• (picture 10) With MBL still selected, on a new clippped layer pick a really thin brush in black. Bark isn’t totally solid all the way down the tree, it has breaks and cracks. These will be horizontal lines around the tree, branching off from each other. They should be wavy with a couple sharp corners here and there. This step is really up to your taste, I think less is more here, though real trees have a ton of this. Lower the opacity at the end, I have mine on 50%.
    • (picture 11/11-Solo) Another brush, but this time over the whole tree, so just clip this layer on top. I’m using a hair texture brush in black, its just a series of semi-straight really thin lines and can be done manually then copy pasted a ton. Set the blending mode to “Overlay”, this should be low visibility, its just to add very fine texture.
    • (picture 12) All that’s left now is major light and major shade. I’ll tell my process and a few pointers, but honestly you should stick with your methods so the tree blends well with the rest of your illustration. The important thing is with the roots and any branches you have. To make the roots visible there needs to be a defining solid edge to make it separate from the main trunk.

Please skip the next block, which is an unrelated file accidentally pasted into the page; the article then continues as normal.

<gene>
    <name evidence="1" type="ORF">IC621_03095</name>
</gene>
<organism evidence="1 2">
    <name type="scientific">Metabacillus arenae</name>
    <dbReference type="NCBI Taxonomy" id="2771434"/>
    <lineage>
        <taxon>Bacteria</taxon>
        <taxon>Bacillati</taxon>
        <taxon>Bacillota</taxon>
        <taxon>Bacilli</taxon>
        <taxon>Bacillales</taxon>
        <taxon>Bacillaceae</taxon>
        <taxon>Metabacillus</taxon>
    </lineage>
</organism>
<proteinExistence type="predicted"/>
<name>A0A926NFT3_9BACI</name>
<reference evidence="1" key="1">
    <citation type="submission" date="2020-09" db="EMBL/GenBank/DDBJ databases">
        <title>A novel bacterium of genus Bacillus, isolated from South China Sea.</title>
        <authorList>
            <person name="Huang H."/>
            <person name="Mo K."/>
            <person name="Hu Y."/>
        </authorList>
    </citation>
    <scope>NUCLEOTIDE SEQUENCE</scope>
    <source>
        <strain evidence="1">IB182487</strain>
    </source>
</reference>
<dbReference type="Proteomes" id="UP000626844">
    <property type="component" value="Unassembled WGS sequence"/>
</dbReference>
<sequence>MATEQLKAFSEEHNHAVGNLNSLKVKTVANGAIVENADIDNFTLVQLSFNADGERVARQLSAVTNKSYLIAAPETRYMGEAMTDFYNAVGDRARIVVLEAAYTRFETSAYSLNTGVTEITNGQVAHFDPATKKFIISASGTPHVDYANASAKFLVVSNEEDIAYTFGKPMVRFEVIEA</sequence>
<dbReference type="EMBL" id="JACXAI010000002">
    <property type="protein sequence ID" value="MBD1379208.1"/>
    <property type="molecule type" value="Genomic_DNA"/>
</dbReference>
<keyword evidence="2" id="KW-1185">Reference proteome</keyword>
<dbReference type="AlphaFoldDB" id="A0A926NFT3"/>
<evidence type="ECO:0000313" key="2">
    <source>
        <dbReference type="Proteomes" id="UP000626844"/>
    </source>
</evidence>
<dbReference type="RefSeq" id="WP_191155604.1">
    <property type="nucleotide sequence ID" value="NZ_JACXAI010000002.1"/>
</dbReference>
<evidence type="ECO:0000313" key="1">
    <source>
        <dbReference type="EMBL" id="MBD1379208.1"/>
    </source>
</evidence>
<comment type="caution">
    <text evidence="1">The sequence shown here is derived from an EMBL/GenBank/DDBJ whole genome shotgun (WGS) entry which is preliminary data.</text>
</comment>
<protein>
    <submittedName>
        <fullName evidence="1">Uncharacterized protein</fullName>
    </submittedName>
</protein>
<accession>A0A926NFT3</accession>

• (picture 13-15) I use the “Multiply” blending mode with the base brown and lower the opacity as needed.
    • Add a darker shadow on the far side of the tree for the main darkest shadow.
    • For the lighting, select your MBL again with right clicking the layer. Find a color for your light, the color will depend on your time of day, tone of the illustration, etc. Add your lighting in the selection only, I think this looks ten times better than placing it all over like the shadow.

    (picture-Done)

    So that’s pretty much it! Adding more roots and branches afterward isn’t a huge deal either. Just define the shape in the base color, and go one layer at a time adding in the branch. Make sure to continue the MBL lines onto the branch so it looks connected instead of tacked on, and remember that the branch continues in its own direction and doesn’t totally match the vertical/horizontal details of the straight vertical trunk.

    Hope this was helpful for someone!